Yes. One of the things motivating us at BTC Global is Bitcoin’s ability to divorce people in any jurisdiction from fiat manipulation and abuse. I won’t say if Bitcoin will be the cure-all for the world’s financial malaise, but it is certainly an incredibly powerful tool.
Do you think the world’s banking sector and central banks will initiate a backlash against Bitcoin usage if it takes off, and try to stem the outflow of their own funds into virtual currency? If so, how will they do that?
This is a question we’ll need to ask them. I know a lot of banks will be unhappy and will have to make changes to the way they do business to avoid becoming obsolete. I also think that there will be banks that will embrace Bitcoin. The sooner they do, the better for them and their bottom lines.
Values of Bitcoin are extremely high as compared to fiat currency. Is this sustainable, and is there a risk of Bitcoin purchasers losing their money and having no backing of a government-recognized regulatory body to insure against this if the price crashes?
There have been a lot of major devaluations throughout history, especially in Latin America. All of the devaluations so far have happened to government money. A good example is the situation in Argentina right now, whereby most of the people became trapped and had to just stand there while their assets vanished. Bitcoin gives the people the option to opt out and insulate themselves. Most people investing in Bitcoin know that they can “escape” the devaluations and capital controls if they need to.
In which countries are the most Bitcoin transactions for the purchase of goods? Are there figures that show the increase in use on a daily basis by private individuals?
It is hard to be sure where the most Bitcoins are used to purchase goods, but if you go by client downloads Canada is at the top along with the Nordic countries.
When I went to Buenos Aires the other week, I was pleasantly surprised by the amount of places accepting Bitcoins in Argentina. I also know of a few places in Germany and Spain that accept Bitcoins but it’s hard to say exactly which country ranks first in use.
Recently Terrahash revised its refund policy and denied a customer a refund even though the customer had registered with the ASIC builder before the changes were made. If a bank did that to its shareholders there would be uproar. What is your opinion on this?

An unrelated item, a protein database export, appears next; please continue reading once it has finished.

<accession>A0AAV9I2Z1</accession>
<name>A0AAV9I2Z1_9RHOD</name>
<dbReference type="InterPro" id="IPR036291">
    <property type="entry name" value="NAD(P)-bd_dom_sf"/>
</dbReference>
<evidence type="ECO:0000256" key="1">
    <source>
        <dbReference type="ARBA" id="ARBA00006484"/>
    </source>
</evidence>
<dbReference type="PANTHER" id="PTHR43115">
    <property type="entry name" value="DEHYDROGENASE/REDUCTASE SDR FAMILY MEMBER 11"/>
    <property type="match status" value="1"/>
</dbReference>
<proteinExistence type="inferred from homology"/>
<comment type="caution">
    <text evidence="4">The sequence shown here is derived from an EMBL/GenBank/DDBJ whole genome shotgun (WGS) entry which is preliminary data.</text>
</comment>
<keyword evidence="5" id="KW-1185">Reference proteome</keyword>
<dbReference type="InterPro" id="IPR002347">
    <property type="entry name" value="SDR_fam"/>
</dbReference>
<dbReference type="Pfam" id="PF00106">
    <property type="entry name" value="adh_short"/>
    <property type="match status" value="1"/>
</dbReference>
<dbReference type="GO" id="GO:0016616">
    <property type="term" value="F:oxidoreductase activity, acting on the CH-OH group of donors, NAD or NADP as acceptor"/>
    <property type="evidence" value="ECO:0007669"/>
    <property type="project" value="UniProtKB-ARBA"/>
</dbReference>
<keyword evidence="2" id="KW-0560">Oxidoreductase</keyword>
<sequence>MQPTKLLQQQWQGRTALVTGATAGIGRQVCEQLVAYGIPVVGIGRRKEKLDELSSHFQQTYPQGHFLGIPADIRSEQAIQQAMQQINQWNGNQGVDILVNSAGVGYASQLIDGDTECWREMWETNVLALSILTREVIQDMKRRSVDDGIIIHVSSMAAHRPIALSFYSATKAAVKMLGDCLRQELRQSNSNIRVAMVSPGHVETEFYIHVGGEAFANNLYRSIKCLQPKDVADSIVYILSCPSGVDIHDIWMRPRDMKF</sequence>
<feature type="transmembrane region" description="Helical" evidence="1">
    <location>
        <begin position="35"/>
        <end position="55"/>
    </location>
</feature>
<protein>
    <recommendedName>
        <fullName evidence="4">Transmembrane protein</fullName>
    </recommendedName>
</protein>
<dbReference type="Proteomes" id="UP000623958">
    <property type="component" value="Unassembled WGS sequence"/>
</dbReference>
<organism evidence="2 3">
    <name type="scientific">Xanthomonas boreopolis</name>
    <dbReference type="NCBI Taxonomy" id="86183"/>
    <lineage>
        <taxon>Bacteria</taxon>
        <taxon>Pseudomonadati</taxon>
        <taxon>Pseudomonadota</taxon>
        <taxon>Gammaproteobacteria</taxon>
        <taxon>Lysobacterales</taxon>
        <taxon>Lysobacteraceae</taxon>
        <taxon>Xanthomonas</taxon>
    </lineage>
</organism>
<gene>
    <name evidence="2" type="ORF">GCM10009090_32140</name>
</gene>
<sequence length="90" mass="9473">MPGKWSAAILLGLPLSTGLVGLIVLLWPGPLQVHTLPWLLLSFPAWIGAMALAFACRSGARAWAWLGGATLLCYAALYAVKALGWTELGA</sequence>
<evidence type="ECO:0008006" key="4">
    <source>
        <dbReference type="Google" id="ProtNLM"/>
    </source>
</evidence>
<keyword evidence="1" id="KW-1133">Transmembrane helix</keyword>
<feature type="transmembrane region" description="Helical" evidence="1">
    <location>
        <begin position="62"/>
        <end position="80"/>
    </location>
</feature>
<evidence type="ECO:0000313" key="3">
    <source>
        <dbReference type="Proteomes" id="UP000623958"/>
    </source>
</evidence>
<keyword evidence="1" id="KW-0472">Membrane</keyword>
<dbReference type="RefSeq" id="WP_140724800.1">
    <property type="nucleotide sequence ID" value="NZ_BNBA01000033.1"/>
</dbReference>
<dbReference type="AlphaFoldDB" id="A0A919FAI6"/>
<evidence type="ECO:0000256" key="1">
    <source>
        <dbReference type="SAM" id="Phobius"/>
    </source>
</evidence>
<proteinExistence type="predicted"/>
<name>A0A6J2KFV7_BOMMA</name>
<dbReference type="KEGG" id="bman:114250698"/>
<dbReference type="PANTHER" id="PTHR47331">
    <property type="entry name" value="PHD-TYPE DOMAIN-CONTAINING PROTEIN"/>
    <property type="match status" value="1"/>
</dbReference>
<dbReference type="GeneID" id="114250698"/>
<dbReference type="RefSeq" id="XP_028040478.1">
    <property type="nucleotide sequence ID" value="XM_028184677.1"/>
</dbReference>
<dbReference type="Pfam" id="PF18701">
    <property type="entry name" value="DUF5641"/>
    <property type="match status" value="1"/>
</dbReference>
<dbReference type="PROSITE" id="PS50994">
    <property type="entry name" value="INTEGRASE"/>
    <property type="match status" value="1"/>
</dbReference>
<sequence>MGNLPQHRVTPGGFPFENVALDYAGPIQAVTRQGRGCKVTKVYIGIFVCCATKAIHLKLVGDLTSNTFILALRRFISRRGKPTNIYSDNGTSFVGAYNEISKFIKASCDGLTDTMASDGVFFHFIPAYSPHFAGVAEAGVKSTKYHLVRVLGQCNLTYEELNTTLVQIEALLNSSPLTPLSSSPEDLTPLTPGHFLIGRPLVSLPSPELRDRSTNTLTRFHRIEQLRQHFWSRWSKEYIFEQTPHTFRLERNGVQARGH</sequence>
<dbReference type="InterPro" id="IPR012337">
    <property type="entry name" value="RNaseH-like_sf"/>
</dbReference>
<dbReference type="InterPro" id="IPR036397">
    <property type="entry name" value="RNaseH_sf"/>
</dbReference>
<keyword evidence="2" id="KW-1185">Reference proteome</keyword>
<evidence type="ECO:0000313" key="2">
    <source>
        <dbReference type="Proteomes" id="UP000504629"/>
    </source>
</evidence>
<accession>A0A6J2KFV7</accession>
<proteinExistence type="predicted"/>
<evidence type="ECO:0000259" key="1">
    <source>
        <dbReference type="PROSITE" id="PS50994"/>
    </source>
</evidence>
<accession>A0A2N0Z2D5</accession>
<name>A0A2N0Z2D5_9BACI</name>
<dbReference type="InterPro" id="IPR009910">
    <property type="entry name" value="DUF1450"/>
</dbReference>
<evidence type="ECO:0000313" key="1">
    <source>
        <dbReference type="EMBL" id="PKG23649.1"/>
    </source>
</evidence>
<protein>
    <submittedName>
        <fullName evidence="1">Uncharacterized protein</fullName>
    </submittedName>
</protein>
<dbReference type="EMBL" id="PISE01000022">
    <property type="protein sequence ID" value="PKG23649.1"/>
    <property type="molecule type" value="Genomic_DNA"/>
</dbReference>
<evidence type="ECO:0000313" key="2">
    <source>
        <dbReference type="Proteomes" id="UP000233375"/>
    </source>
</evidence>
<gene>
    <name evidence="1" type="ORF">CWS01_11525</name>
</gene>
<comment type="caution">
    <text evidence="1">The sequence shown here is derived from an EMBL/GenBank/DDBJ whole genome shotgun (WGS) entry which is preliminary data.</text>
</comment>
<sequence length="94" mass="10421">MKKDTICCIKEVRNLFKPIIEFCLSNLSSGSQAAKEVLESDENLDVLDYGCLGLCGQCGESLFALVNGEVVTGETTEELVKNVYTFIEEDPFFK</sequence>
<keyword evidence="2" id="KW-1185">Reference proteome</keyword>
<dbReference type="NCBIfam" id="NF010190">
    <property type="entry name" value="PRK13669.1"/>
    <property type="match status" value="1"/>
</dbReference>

I am not familiar with the Terrahash situation, therefore I will hand you over to our CTO and CSO/IT Vladimir Marchenko who will elaborate further.
Don’t Let Your Clients Fall Behind with Delayed DataGo to article >>
Mr Marchenko explained: “I am not familiar with details of Terrahash story and cannot comment about them specifically. However, based on my knowledge and experience of Bitcoin during last few years I must note that unfortunately it is still a wild wild wild west and apparently everything goes.”
“It seems that public finds acceptable some practices that are likely to be branded as immoral or even outright illegal in many jurisdictions. This apparently includes promotion of various scams and Ponzi schemes, securities fraud, selling pre-orders (instead of rising equity investments) and using the funds for R&D such as NRE expenses needed to get ASIC production started, among other scenarios.”
“In short, Bitcoin economy to date was and still is largely “an amateur hour”. Of course, ignoring legal moral and ethical norms is quite a significant competitive “advantage” for some cowboys. However, there is a clear tendency of professionals gradually taking over and pushing out of the market enterprises that are run by children out of their mom’s basement. I expect such trend to continue.”
Please go into detail about mining, and how you see that evolving. It’s a very interesting subject, and in particular to find out where the most miners are, and if they do it full-time. Can it operate as a viable business enterprise?
Mr. Marchenko continued: “It has so happened that I was rather very closely involved with Bitcoin mining earlier. I know for a fact that it is possible to run professional bitcoin mining enterprises, I used to run one of those.”
“There is no reason for a business not being able to compete in this marketplace in principle. However, Bitcoin mining is extremely competitive. The Bitcoin Mining businesses have to compete not only with other similar businesses but also with crowd of amateur miners.”
“Unlike most other areas, in Bitcoin amateurs en mass are a force to be reckoned with because they can afford to operate while ignoring major costs large operators need to cover. This often includes cost of labor, real estate, red tape, and often even cost of electricity.”